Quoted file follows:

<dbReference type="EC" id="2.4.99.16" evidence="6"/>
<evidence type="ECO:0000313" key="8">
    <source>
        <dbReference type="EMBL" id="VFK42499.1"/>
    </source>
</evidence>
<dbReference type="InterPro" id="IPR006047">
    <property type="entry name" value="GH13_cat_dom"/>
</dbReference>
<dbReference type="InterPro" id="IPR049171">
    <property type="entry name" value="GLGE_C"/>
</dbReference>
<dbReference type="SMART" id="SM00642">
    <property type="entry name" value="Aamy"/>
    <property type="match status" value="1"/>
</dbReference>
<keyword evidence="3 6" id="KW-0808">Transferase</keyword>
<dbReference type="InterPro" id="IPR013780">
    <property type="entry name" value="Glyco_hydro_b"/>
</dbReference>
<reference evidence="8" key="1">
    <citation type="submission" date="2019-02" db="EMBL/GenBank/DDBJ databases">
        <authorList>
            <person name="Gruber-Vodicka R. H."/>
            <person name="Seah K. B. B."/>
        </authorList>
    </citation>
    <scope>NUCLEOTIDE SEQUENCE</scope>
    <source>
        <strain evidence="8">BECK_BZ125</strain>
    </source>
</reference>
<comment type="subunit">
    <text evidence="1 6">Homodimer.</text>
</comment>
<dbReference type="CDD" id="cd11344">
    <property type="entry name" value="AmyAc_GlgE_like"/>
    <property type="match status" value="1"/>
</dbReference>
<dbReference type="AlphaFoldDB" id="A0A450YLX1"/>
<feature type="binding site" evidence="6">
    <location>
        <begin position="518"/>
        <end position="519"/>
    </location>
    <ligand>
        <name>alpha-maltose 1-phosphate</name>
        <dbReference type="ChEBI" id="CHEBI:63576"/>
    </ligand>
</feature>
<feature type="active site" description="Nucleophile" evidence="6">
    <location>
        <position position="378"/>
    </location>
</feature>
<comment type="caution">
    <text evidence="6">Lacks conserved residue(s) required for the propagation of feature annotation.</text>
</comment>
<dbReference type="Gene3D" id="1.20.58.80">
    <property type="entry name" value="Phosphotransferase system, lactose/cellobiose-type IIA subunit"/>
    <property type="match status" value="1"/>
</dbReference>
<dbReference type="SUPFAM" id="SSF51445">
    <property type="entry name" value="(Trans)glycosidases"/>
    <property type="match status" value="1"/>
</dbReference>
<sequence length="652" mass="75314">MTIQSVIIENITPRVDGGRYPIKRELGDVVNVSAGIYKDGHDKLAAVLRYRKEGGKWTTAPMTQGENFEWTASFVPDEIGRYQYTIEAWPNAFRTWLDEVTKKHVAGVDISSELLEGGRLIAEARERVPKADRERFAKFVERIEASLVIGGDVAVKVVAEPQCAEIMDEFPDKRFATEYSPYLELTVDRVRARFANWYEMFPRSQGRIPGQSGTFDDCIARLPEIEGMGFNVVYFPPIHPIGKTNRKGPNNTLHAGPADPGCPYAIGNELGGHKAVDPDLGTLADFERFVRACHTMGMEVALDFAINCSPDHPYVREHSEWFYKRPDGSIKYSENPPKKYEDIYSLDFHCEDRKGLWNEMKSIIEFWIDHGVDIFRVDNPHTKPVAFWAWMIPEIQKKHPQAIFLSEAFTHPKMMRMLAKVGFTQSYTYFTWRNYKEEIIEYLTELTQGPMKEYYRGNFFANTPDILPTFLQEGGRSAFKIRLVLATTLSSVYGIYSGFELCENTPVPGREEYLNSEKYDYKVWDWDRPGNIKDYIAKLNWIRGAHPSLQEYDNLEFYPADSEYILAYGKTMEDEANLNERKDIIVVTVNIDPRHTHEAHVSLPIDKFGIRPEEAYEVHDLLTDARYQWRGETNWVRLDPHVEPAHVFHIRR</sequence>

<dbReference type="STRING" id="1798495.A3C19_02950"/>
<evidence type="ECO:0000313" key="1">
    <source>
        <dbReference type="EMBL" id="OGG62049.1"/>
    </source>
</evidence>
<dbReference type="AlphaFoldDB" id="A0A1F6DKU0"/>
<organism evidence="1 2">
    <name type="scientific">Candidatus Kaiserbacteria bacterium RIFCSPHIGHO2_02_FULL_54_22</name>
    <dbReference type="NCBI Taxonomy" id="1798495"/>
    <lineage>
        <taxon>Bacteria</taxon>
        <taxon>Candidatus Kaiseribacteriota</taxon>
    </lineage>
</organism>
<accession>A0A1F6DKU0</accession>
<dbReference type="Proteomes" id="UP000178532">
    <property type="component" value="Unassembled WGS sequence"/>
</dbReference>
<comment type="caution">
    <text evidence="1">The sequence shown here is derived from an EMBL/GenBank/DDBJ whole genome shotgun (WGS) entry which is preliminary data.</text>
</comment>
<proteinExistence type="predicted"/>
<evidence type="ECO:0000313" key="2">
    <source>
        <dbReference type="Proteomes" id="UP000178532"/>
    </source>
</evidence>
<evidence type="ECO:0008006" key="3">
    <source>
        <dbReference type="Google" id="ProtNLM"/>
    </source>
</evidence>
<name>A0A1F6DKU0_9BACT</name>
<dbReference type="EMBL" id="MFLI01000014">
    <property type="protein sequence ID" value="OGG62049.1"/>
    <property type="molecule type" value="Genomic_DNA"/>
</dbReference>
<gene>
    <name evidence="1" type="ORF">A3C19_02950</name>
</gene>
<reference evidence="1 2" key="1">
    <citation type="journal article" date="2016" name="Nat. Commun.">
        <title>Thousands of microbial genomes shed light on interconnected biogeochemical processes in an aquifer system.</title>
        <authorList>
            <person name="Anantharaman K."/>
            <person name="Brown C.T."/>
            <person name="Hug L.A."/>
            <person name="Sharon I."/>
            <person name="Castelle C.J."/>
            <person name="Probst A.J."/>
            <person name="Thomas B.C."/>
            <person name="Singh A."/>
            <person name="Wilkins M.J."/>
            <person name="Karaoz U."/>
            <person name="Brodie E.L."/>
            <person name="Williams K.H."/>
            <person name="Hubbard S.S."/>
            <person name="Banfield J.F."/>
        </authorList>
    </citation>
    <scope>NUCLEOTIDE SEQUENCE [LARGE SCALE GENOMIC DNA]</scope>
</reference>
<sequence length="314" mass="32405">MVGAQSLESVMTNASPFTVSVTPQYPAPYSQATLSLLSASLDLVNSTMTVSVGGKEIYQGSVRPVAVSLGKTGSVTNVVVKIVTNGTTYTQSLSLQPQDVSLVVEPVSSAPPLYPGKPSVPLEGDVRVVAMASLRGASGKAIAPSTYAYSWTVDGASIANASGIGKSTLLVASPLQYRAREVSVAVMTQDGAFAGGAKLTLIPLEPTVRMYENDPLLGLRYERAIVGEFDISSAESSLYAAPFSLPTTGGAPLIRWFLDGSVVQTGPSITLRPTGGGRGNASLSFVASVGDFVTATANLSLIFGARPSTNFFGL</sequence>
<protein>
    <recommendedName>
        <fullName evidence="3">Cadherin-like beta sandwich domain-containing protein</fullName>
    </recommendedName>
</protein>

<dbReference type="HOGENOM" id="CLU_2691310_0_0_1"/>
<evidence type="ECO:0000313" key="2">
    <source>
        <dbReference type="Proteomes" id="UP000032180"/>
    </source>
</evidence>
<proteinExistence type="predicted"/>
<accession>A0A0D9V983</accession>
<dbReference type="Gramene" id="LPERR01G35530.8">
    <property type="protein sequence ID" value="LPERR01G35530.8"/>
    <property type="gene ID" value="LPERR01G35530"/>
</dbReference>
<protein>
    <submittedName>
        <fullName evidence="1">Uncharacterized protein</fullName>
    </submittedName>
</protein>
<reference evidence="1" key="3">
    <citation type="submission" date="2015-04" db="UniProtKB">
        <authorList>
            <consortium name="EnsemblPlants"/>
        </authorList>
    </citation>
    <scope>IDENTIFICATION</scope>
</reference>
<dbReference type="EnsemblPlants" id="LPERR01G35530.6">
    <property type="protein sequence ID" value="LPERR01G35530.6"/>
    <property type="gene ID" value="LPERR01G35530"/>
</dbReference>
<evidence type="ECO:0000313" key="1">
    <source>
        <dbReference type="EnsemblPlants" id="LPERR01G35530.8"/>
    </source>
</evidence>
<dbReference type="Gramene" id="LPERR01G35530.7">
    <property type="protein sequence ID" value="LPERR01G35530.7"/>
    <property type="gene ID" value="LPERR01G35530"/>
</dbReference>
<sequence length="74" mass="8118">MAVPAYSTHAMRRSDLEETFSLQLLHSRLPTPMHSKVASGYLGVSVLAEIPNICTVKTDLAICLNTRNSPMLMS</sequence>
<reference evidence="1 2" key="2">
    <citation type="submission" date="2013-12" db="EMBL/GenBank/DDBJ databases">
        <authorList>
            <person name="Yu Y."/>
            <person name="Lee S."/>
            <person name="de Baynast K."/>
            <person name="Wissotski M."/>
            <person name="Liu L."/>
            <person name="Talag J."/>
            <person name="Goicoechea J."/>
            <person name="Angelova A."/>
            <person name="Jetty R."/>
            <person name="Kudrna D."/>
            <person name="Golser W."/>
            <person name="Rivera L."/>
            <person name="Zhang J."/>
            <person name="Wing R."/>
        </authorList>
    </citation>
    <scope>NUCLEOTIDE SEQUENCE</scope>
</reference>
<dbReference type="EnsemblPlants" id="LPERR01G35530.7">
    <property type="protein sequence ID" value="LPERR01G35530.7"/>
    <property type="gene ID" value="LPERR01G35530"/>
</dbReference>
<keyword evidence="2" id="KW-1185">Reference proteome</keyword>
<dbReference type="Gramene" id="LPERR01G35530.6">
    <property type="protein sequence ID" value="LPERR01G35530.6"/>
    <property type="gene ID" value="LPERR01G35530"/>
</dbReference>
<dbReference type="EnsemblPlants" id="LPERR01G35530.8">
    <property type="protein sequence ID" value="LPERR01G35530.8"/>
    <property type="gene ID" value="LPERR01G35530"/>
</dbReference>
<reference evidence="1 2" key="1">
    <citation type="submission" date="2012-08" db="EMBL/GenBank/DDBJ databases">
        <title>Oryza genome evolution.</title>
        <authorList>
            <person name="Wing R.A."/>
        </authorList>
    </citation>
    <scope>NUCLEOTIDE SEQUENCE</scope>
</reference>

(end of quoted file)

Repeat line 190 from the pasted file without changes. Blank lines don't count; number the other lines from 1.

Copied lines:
            <person name="Rivera L."/>